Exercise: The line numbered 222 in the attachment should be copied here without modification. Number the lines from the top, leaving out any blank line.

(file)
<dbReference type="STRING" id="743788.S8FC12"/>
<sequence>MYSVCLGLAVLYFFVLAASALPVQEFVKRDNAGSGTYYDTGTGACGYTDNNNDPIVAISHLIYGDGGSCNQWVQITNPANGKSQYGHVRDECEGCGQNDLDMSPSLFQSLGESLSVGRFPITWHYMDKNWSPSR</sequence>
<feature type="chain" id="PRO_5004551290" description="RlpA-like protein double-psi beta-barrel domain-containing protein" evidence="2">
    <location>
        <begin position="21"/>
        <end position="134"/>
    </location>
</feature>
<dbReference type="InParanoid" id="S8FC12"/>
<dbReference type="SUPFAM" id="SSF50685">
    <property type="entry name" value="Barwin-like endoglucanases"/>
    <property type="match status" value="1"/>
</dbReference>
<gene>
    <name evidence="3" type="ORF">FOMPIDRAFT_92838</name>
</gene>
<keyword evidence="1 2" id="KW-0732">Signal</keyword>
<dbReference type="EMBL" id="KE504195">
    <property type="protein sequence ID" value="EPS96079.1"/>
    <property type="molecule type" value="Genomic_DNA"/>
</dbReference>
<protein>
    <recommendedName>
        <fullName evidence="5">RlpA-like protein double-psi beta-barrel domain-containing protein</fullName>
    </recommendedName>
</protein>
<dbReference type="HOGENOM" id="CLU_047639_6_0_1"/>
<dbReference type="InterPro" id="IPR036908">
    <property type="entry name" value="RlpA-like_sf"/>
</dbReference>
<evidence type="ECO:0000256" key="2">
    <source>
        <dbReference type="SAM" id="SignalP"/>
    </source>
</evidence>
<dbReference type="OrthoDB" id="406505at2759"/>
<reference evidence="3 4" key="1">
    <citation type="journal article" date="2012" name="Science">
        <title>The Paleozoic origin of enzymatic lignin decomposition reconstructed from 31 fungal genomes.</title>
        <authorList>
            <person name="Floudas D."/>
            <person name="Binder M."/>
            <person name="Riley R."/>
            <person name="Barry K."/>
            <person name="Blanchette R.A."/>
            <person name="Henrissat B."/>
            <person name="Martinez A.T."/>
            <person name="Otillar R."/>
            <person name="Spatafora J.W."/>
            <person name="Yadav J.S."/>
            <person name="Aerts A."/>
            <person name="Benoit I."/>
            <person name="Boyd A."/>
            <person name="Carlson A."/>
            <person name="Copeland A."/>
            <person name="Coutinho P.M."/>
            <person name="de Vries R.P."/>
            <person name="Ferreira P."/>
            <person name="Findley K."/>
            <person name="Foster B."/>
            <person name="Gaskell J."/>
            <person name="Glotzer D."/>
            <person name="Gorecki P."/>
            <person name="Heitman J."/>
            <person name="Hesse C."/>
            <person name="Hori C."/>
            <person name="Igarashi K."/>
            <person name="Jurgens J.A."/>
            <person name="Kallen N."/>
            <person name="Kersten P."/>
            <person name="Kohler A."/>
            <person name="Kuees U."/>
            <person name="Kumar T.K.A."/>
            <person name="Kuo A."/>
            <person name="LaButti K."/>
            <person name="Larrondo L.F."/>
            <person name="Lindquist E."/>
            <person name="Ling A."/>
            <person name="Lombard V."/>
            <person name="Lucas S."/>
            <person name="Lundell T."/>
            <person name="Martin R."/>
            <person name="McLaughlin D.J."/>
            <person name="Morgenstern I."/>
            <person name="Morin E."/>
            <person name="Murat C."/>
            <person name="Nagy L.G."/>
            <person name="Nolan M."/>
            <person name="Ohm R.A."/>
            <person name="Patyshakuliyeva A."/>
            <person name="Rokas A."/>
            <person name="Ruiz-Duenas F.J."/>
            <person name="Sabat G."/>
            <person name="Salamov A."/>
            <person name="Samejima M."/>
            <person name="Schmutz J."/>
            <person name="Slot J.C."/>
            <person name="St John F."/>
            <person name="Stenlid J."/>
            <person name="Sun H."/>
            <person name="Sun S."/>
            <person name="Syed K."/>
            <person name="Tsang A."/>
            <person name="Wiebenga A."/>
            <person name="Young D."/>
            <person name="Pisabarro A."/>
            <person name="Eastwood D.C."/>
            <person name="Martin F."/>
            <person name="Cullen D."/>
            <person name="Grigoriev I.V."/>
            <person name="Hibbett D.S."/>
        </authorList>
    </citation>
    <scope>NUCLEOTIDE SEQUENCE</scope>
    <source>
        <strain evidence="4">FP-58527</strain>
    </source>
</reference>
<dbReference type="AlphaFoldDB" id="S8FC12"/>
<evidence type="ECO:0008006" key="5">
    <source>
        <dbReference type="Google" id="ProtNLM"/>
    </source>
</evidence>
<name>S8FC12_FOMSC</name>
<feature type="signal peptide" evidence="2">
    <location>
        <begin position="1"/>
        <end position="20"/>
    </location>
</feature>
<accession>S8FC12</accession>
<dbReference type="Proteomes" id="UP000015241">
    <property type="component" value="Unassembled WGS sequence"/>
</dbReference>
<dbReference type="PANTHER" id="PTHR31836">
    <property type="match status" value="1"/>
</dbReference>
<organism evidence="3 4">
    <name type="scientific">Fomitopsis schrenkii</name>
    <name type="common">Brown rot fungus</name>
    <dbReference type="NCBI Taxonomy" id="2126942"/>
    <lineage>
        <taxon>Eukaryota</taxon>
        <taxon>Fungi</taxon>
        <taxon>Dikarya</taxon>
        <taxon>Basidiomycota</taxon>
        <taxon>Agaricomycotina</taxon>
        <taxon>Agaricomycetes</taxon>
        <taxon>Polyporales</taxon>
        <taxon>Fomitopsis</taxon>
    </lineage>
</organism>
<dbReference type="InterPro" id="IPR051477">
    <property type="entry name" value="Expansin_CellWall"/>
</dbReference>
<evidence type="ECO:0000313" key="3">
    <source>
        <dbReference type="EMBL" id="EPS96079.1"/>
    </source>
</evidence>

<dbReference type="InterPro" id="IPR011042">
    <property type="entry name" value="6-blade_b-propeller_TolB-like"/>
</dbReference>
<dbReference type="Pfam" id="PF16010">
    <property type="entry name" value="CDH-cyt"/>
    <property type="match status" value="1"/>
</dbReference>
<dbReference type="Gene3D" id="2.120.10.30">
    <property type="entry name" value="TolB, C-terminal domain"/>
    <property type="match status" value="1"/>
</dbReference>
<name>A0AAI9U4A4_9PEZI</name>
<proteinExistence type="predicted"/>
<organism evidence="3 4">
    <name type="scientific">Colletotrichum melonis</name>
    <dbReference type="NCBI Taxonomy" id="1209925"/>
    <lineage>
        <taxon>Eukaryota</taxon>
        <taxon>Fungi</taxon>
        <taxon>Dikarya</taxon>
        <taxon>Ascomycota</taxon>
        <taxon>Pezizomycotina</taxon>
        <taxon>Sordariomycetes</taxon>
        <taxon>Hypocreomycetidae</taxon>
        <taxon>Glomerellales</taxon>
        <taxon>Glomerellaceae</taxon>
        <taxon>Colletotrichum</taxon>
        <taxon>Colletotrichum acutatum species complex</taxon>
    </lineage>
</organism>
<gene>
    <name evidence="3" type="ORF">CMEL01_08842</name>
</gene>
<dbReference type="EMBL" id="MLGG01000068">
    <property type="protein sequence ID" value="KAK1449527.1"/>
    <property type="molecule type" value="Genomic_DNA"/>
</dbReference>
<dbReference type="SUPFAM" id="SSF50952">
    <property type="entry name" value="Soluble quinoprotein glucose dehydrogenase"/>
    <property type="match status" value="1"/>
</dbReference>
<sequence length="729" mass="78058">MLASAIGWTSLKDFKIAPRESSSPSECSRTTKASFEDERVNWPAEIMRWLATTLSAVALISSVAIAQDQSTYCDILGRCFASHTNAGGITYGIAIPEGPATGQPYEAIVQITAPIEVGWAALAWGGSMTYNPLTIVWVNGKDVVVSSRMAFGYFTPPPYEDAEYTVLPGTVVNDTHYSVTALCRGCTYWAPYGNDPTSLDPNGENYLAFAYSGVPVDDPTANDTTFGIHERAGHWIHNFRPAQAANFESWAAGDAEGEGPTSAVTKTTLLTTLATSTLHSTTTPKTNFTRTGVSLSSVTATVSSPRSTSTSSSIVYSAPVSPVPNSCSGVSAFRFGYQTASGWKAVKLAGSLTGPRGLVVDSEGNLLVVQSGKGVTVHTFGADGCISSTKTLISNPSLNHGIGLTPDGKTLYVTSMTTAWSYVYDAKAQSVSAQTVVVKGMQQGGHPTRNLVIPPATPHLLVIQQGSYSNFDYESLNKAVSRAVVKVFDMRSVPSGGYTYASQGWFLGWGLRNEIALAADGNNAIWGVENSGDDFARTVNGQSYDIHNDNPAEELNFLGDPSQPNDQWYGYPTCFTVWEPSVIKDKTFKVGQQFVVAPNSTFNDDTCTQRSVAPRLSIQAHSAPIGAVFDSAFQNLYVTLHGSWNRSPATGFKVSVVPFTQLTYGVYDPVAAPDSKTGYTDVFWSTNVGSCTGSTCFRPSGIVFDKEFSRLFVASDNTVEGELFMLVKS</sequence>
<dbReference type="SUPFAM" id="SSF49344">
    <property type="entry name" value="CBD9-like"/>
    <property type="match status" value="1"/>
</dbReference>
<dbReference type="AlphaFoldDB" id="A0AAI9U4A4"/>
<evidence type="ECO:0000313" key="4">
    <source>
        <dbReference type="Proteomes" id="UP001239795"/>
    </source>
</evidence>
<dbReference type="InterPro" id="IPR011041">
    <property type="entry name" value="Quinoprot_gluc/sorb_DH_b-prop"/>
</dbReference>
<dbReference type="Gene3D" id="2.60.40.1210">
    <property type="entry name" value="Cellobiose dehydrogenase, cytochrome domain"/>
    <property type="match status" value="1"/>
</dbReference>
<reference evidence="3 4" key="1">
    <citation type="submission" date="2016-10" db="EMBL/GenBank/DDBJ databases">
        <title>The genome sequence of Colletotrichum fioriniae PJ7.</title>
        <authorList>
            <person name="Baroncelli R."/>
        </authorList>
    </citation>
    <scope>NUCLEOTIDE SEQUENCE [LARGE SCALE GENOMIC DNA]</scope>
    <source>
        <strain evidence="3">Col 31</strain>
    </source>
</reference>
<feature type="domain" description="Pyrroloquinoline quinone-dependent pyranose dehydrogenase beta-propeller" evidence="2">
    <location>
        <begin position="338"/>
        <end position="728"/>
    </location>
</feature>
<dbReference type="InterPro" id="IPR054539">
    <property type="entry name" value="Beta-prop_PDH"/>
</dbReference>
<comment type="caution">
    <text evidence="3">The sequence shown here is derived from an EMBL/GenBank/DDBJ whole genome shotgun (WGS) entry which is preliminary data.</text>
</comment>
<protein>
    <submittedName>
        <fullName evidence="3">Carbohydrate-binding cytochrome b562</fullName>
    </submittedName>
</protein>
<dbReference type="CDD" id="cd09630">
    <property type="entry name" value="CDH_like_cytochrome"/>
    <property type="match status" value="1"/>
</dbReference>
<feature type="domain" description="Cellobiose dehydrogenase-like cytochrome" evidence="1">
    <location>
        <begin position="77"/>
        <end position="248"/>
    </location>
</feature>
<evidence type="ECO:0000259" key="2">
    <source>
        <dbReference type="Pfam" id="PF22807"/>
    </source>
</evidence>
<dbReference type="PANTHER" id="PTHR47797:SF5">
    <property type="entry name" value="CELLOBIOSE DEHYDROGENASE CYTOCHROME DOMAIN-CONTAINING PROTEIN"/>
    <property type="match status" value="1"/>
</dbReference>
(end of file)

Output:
    <citation type="submission" date="2016-10" db="EMBL/GenBank/DDBJ databases">